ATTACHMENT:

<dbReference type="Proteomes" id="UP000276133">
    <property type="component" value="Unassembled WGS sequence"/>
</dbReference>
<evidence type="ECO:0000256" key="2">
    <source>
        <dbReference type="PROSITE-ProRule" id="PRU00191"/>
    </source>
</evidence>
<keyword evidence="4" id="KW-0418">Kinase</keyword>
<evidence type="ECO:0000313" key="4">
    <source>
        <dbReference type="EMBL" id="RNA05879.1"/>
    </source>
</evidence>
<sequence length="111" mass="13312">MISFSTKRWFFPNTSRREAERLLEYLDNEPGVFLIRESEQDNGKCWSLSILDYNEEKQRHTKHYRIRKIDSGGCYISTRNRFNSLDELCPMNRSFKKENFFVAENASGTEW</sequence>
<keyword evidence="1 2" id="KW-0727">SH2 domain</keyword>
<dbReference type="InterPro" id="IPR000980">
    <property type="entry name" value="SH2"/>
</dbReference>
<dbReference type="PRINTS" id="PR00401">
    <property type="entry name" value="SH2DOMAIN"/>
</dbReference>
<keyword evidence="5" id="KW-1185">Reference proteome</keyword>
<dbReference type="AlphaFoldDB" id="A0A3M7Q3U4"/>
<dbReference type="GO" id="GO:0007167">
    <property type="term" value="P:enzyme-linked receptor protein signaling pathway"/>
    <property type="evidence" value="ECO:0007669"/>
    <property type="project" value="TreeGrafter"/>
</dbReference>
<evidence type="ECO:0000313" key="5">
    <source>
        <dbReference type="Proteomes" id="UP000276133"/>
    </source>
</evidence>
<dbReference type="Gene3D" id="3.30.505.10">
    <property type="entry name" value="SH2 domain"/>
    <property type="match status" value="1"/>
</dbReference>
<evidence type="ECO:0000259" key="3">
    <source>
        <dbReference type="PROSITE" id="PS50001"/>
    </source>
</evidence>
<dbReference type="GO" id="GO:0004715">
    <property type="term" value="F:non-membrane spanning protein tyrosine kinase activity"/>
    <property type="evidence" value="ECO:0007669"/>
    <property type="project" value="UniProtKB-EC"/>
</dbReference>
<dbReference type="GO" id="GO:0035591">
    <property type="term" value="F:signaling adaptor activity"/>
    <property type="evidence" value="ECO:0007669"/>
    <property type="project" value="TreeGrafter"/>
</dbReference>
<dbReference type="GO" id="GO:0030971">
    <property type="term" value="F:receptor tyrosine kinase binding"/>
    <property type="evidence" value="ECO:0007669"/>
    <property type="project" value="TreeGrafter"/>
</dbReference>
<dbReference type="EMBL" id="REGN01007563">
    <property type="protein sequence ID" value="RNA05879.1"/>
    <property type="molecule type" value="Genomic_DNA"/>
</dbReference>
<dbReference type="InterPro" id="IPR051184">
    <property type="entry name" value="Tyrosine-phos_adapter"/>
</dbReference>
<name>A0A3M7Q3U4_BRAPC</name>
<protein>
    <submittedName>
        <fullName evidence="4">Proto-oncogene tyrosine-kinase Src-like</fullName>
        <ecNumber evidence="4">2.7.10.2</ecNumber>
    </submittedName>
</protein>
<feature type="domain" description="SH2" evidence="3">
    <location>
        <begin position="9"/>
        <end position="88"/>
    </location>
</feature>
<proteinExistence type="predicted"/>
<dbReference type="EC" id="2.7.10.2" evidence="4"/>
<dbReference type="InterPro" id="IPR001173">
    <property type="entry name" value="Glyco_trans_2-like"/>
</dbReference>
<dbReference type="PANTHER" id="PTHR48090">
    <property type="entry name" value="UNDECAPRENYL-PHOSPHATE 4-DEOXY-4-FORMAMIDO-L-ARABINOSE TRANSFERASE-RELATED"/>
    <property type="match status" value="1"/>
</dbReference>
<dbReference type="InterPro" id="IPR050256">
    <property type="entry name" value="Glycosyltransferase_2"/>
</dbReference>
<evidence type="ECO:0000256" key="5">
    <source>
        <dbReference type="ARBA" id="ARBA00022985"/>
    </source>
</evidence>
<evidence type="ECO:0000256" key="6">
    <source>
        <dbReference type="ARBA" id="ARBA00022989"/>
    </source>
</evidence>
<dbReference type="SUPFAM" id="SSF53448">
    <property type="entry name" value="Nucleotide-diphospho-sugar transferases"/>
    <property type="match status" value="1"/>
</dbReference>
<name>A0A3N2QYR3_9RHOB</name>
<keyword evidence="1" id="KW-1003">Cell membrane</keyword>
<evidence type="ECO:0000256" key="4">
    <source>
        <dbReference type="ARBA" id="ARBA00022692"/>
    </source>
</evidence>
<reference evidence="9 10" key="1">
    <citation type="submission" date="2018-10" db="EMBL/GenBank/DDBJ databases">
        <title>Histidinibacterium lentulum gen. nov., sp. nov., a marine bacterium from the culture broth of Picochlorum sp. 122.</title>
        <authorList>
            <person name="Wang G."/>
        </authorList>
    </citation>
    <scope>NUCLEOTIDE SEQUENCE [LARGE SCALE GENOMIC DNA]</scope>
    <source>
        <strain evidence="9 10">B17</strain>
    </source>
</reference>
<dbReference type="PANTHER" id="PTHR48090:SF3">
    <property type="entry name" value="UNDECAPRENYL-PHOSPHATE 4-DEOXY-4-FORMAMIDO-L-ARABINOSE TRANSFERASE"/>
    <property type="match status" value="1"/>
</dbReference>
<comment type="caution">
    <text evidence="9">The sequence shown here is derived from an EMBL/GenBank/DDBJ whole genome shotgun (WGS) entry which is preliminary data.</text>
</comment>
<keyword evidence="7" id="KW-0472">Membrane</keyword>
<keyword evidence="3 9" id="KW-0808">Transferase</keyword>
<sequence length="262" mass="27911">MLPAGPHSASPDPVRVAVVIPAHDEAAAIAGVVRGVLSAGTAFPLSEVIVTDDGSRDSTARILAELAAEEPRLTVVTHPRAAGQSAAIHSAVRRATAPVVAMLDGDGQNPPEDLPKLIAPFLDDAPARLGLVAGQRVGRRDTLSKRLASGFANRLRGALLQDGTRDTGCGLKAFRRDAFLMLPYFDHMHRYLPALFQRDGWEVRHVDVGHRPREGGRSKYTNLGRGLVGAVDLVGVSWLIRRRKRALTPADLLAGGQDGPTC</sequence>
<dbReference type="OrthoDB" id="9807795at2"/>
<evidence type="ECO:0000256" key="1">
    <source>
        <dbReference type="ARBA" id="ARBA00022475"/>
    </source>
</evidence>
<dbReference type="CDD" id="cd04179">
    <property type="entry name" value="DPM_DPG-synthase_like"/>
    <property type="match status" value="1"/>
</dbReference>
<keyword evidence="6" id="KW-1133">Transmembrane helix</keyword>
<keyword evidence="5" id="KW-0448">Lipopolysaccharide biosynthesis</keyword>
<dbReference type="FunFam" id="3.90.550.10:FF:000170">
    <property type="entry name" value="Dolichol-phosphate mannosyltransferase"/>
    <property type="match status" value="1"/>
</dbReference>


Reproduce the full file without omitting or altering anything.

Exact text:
<dbReference type="Proteomes" id="UP000276133">
    <property type="component" value="Unassembled WGS sequence"/>
</dbReference>
<evidence type="ECO:0000256" key="2">
    <source>
        <dbReference type="PROSITE-ProRule" id="PRU00191"/>
    </source>
</evidence>
<keyword evidence="4" id="KW-0418">Kinase</keyword>
<evidence type="ECO:0000313" key="4">
    <source>
        <dbReference type="EMBL" id="RNA05879.1"/>
    </source>
</evidence>
<sequence length="111" mass="13312">MISFSTKRWFFPNTSRREAERLLEYLDNEPGVFLIRESEQDNGKCWSLSILDYNEEKQRHTKHYRIRKIDSGGCYISTRNRFNSLDELCPMNRSFKKENFFVAENASGTEW</sequence>
<keyword evidence="1 2" id="KW-0727">SH2 domain</keyword>
<dbReference type="InterPro" id="IPR000980">
    <property type="entry name" value="SH2"/>
</dbReference>
<dbReference type="PRINTS" id="PR00401">
    <property type="entry name" value="SH2DOMAIN"/>
</dbReference>
<keyword evidence="5" id="KW-1185">Reference proteome</keyword>
<dbReference type="AlphaFoldDB" id="A0A3M7Q3U4"/>
<dbReference type="GO" id="GO:0007167">
    <property type="term" value="P:enzyme-linked receptor protein signaling pathway"/>
    <property type="evidence" value="ECO:0007669"/>
    <property type="project" value="TreeGrafter"/>
</dbReference>
<evidence type="ECO:0000313" key="5">
    <source>
        <dbReference type="Proteomes" id="UP000276133"/>
    </source>
</evidence>
<dbReference type="Gene3D" id="3.30.505.10">
    <property type="entry name" value="SH2 domain"/>
    <property type="match status" value="1"/>
</dbReference>
<evidence type="ECO:0000259" key="3">
    <source>
        <dbReference type="PROSITE" id="PS50001"/>
    </source>
</evidence>
<dbReference type="GO" id="GO:0004715">
    <property type="term" value="F:non-membrane spanning protein tyrosine kinase activity"/>
    <property type="evidence" value="ECO:0007669"/>
    <property type="project" value="UniProtKB-EC"/>
</dbReference>
<dbReference type="GO" id="GO:0035591">
    <property type="term" value="F:signaling adaptor activity"/>
    <property type="evidence" value="ECO:0007669"/>
    <property type="project" value="TreeGrafter"/>
</dbReference>
<dbReference type="GO" id="GO:0030971">
    <property type="term" value="F:receptor tyrosine kinase binding"/>
    <property type="evidence" value="ECO:0007669"/>
    <property type="project" value="TreeGrafter"/>
</dbReference>
<dbReference type="EMBL" id="REGN01007563">
    <property type="protein sequence ID" value="RNA05879.1"/>
    <property type="molecule type" value="Genomic_DNA"/>
</dbReference>
<dbReference type="InterPro" id="IPR051184">
    <property type="entry name" value="Tyrosine-phos_adapter"/>
</dbReference>
<name>A0A3M7Q3U4_BRAPC</name>
<protein>
    <submittedName>
        <fullName evidence="4">Proto-oncogene tyrosine-kinase Src-like</fullName>
        <ecNumber evidence="4">2.7.10.2</ecNumber>
    </submittedName>
</protein>
<feature type="domain" description="SH2" evidence="3">
    <location>
        <begin position="9"/>
        <end position="88"/>
    </location>
</feature>
<proteinExistence type="predicted"/>
<dbReference type="EC" id="2.7.10.2" evidence="4"/>
<dbReference type="InterPro" id="IPR001173">
    <property type="entry name" value="Glyco_trans_2-like"/>
</dbReference>
<dbReference type="PANTHER" id="PTHR48090">
    <property type="entry name" value="UNDECAPRENYL-PHOSPHATE 4-DEOXY-4-FORMAMIDO-L-ARABINOSE TRANSFERASE-RELATED"/>
    <property type="match status" value="1"/>
</dbReference>
<dbReference type="InterPro" id="IPR050256">
    <property type="entry name" value="Glycosyltransferase_2"/>
</dbReference>
<evidence type="ECO:0000256" key="5">
    <source>
        <dbReference type="ARBA" id="ARBA00022985"/>
    </source>
</evidence>
<evidence type="ECO:0000256" key="6">
    <source>
        <dbReference type="ARBA" id="ARBA00022989"/>
    </source>
</evidence>
<dbReference type="SUPFAM" id="SSF53448">
    <property type="entry name" value="Nucleotide-diphospho-sugar transferases"/>
    <property type="match status" value="1"/>
</dbReference>
<name>A0A3N2QYR3_9RHOB</name>
<keyword evidence="1" id="KW-1003">Cell membrane</keyword>
<evidence type="ECO:0000256" key="4">
    <source>
        <dbReference type="ARBA" id="ARBA00022692"/>
    </source>
</evidence>
<reference evidence="9 10" key="1">
    <citation type="submission" date="2018-10" db="EMBL/GenBank/DDBJ databases">
        <title>Histidinibacterium lentulum gen. nov., sp. nov., a marine bacterium from the culture broth of Picochlorum sp. 122.</title>
        <authorList>
            <person name="Wang G."/>
        </authorList>
    </citation>
    <scope>NUCLEOTIDE SEQUENCE [LARGE SCALE GENOMIC DNA]</scope>
    <source>
        <strain evidence="9 10">B17</strain>
    </source>
</reference>
<dbReference type="PANTHER" id="PTHR48090:SF3">
    <property type="entry name" value="UNDECAPRENYL-PHOSPHATE 4-DEOXY-4-FORMAMIDO-L-ARABINOSE TRANSFERASE"/>
    <property type="match status" value="1"/>
</dbReference>
<comment type="caution">
    <text evidence="9">The sequence shown here is derived from an EMBL/GenBank/DDBJ whole genome shotgun (WGS) entry which is preliminary data.</text>
</comment>
<keyword evidence="7" id="KW-0472">Membrane</keyword>
<keyword evidence="3 9" id="KW-0808">Transferase</keyword>
<sequence length="262" mass="27911">MLPAGPHSASPDPVRVAVVIPAHDEAAAIAGVVRGVLSAGTAFPLSEVIVTDDGSRDSTARILAELAAEEPRLTVVTHPRAAGQSAAIHSAVRRATAPVVAMLDGDGQNPPEDLPKLIAPFLDDAPARLGLVAGQRVGRRDTLSKRLASGFANRLRGALLQDGTRDTGCGLKAFRRDAFLMLPYFDHMHRYLPALFQRDGWEVRHVDVGHRPREGGRSKYTNLGRGLVGAVDLVGVSWLIRRRKRALTPADLLAGGQDGPTC</sequence>
<dbReference type="OrthoDB" id="9807795at2"/>
<evidence type="ECO:0000256" key="1">
    <source>
        <dbReference type="ARBA" id="ARBA00022475"/>
    </source>
</evidence>
<dbReference type="CDD" id="cd04179">
    <property type="entry name" value="DPM_DPG-synthase_like"/>
    <property type="match status" value="1"/>
</dbReference>
<keyword evidence="6" id="KW-1133">Transmembrane helix</keyword>
<keyword evidence="5" id="KW-0448">Lipopolysaccharide biosynthesis</keyword>
<dbReference type="FunFam" id="3.90.550.10:FF:000170">
    <property type="entry name" value="Dolichol-phosphate mannosyltransferase"/>
    <property type="match status" value="1"/>
</dbReference>